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The Litigation Service of the EUIPO Boards of Appeal has updated the overview of Case-Law from the General Court (GC) and Court of Justice (CJ) of the EU. The document includes a compilation of the key points of judgments and orders rendered by the GC and CJ in 2019 and until August 2020 on actions brought against decisions taken by the EUIPO Boards of Appeal in trade mark and design matters. It also includes key points of judgments rendered by the CJ in preliminary rulings on IPRs and their enforcement. Key points consist of new or infrequent statements or statements that, while not new, are relevant in confirming established case-law. The full text of the Overview is available HERE. You can access the full text of judgments and/or orders by browsing the EUIPO eSearch Case Law database.
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The EUIPO published the Study on Dynamic Blocking Injunctions in the EU
The number of websites offering unlawful downloads of music, films and games as well as unlawful live broadcasts of sporting and events increased during the COVID-19 pandemic. In order to explore the effectiveness of legal remedies against piracy, the EUIPO, in cooperation with the CEIPI (Centre d'études internationales de la propriété intellectuelle), prepared a Study that provides an overview of static and dynamic blocking injunctions available for right holders in the EU. These remedies to prevent IPR infringement include website-blocking injunctions effected through Domain Name System blocking, Internet Protocol address blocking, or Uniform Resource Locator filtering. The Report also provides an overview of the relevant case law of the CJEU and national courts. If you would like to read the full report, please click here. --- ECTA is one of the leading organisations within the European Union that promotes the improvement of the IP system by collaborating with relevant Institutions (e.g. European Commission, WIPO, EUIPO, etc.). ECTA brings to its members the latest news and developments in the field of IP
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Many interesting updates in IP are waiting for you in the March edition of the ECTA Bulletin! You will find an interview with ECTA President Anette Rasmussen about her path to the ECTA presidency, her vision for the association as well as other professional and personal insights. Among the numerous engaging articles, you will learn more about recent EU case law on the notion of ‘genuine use’ and its requirements, the new Greek Trade Mark Law, the Copyright aspects of E-Sports, the concept of reputation in GIs, and the Digital Service Act. You will also find the review of a book on the Trade Secrets Directive and analysis of recent decisions, this time on the likelihood of confusion, nature of bad faith, and well-known trade marks, as well as deep-dive into the work of ECTA Committees through reading their reports. Not to be missed: our warm welcome to the new members of the ECTA family! For ECTA members the print-friendly pdf version is available in the Library section of the ECTA Private Site. Enjoy reading it! If you would like to contribute to the next ECTA Bulletin or other ECTA publications, please contact our Publications Committee at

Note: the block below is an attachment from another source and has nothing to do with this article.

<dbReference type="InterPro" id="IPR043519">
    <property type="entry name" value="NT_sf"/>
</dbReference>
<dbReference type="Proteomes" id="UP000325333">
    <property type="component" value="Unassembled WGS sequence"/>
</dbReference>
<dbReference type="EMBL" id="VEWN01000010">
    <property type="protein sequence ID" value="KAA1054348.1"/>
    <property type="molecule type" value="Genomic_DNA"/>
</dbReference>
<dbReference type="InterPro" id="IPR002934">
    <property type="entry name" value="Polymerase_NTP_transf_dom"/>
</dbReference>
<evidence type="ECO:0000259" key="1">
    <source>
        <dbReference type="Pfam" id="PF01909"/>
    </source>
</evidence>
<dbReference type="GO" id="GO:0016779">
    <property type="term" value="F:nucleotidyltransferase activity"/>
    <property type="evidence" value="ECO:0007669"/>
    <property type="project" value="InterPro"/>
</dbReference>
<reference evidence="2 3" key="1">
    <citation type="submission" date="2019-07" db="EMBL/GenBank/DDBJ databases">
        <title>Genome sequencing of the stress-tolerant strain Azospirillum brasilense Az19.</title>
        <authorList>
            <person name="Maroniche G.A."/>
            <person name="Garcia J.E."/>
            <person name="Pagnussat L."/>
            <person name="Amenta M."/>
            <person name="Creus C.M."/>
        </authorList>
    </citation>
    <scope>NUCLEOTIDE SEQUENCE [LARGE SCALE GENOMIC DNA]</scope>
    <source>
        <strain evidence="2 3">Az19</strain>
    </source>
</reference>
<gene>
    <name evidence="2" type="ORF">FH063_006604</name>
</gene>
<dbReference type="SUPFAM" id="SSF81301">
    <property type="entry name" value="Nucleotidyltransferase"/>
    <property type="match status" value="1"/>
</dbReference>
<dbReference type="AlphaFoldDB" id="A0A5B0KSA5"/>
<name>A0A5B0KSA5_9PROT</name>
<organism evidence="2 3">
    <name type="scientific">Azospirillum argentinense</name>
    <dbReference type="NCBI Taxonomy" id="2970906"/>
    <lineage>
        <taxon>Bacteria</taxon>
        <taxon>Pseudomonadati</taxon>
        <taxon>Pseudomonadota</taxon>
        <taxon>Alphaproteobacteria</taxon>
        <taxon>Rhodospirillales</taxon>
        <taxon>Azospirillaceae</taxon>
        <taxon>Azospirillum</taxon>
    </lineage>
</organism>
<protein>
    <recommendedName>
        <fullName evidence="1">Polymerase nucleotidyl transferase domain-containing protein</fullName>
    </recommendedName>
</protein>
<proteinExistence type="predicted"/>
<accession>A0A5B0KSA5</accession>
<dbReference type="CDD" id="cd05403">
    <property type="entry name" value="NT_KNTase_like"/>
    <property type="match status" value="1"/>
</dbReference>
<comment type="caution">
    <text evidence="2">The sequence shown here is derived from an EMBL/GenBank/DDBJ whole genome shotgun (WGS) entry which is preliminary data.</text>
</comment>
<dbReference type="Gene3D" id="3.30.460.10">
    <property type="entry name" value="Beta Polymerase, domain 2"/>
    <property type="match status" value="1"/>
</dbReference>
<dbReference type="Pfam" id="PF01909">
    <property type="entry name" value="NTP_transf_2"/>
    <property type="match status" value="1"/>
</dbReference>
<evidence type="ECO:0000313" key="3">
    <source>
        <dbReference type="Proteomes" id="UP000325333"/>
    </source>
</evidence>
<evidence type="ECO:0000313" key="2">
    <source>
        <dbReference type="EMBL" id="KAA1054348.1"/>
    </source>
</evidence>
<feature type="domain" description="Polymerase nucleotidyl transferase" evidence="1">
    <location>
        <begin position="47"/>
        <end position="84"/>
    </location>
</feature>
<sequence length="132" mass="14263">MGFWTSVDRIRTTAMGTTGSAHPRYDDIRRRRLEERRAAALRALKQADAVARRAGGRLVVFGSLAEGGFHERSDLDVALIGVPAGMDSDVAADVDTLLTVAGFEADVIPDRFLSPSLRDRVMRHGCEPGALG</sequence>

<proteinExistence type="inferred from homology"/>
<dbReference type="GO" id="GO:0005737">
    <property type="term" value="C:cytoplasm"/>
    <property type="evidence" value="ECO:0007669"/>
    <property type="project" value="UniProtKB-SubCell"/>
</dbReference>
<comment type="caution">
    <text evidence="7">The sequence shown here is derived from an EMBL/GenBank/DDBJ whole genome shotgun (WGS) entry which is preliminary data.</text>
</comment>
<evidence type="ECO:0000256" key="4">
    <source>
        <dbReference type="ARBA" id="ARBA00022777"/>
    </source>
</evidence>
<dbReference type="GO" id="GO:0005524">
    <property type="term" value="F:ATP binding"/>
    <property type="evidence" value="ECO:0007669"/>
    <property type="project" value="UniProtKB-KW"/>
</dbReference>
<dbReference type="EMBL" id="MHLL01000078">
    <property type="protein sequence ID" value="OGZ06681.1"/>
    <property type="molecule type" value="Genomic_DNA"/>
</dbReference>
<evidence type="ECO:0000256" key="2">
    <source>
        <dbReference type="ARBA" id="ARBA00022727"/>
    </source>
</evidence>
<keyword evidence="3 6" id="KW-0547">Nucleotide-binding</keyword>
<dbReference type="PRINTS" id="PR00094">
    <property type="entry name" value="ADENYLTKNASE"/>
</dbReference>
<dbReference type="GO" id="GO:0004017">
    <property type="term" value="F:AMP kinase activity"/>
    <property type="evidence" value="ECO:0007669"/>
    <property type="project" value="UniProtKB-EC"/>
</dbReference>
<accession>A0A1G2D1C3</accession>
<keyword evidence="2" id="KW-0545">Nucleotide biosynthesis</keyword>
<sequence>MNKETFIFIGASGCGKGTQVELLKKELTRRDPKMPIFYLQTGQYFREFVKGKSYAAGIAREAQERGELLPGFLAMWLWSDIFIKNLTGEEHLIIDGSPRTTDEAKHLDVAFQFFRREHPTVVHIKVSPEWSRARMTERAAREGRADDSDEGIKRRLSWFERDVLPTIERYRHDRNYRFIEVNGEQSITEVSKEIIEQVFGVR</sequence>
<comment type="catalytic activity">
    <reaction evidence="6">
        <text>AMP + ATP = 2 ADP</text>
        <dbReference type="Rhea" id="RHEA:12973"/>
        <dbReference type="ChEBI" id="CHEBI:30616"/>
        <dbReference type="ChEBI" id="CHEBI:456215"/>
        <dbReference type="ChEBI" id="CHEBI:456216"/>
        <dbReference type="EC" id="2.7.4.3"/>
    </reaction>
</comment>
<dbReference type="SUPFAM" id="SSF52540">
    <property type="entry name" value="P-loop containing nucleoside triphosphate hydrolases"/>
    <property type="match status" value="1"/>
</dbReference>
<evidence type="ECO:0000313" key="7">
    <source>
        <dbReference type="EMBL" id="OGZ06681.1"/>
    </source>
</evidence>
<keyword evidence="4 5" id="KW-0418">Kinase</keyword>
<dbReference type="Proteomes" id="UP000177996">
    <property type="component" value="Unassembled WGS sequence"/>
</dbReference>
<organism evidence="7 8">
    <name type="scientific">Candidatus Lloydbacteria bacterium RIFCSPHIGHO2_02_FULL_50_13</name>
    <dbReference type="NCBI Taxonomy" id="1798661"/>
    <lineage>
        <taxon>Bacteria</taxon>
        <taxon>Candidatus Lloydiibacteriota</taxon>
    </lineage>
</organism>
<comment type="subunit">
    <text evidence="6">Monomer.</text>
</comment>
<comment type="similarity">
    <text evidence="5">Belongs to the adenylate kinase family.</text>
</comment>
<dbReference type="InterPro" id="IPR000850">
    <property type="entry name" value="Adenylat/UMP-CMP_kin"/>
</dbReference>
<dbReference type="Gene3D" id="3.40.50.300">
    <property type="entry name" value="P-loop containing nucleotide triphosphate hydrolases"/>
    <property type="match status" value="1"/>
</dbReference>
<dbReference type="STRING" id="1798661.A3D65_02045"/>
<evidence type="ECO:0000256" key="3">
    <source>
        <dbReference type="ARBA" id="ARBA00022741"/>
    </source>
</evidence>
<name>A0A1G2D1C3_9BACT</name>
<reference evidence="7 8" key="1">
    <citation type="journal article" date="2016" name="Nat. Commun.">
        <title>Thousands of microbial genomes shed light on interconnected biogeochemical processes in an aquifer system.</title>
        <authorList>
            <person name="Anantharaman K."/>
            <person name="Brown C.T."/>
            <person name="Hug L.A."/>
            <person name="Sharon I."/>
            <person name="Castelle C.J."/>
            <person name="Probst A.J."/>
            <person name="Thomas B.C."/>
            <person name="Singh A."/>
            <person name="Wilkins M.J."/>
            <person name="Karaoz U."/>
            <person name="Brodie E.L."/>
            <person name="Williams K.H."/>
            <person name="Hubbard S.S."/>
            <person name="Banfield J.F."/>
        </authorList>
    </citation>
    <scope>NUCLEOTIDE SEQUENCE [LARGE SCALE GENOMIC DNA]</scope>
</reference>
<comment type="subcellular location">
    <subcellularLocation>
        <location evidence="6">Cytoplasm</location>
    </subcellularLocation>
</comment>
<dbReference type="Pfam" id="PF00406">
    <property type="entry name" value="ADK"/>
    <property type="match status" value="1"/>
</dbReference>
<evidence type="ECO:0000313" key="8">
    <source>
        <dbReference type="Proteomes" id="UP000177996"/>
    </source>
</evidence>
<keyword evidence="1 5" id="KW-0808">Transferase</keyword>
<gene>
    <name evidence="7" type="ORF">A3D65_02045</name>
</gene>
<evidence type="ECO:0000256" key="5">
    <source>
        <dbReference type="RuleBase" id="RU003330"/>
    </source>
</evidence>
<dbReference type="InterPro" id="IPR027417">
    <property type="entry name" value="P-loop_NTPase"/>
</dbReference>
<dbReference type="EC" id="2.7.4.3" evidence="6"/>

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ECTA events 2021
Dear colleagues, I hope you are well and looking forward to learning of the exciting events ECTA has planned for 2021. Despite the pandemic still having an impact, also on travelling, we are planning to revert to physical events this year! Below is the outline of our events – do mark these dates in your calendar! In February we held our Alicante Roundtable and in March last week we held the ECTA ®etreat, both very successful in virtual format. In May, we will hold our next roundtable, so look out for more information on this. During two weeks from 14 to 30 June, we will hold our Annual General Meeting, Supervisory Board and Committee Meetings in a virtual format, as well as introduce ECTA DEBATE CLUB, a series of meetings only for ECTA members. Detailed information will follow. We hope you will enjoy this new concept. Our Annual Conference will be moved to 21-22 October this year! It will be in a hybrid format, so we look forward to welcoming some of you in Vienna. Detailed information will follow. Finally, we will hold a roundtable also in the beginning of December. I count on your support and hope to see you at ECTA’s events this year! Kind regards, Anette Rasmussen ECTA President
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The EUIPO has just published a Report on international judicial cooperation within the EU and internationally in online IP infringement cases for the benefit of right holders, law enforcement agencies, judiciary and policy makers. The study looks at the legislative measures available for judicial cooperation in civil, administrative and criminal cases of online IP infringement, also providing practical examples of successful applications thereof. The reason for this report is the quick evolvement of the online environment where IP criminals take advantage of anonymity technologies, the Darknet and its hidden services as well as the borderless nature of the internet to avoid detection, enforcement action and sanctioning. As identifying suspects and collecting evidence have become more difficult, combatting online IP infringement increasingly requires cooperation and exchange of expertise and information among the judiciaries, regulators and agencies. To read the report, please click here. --- ECTA is one of the leading organisations within the European Union that promotes the improvement of the IP system by collaborating with relevant Institutions (e.g. European Commission, WIPO, EUIPO, etc.). ECTA brings to its members the latest news and developments in the field of IP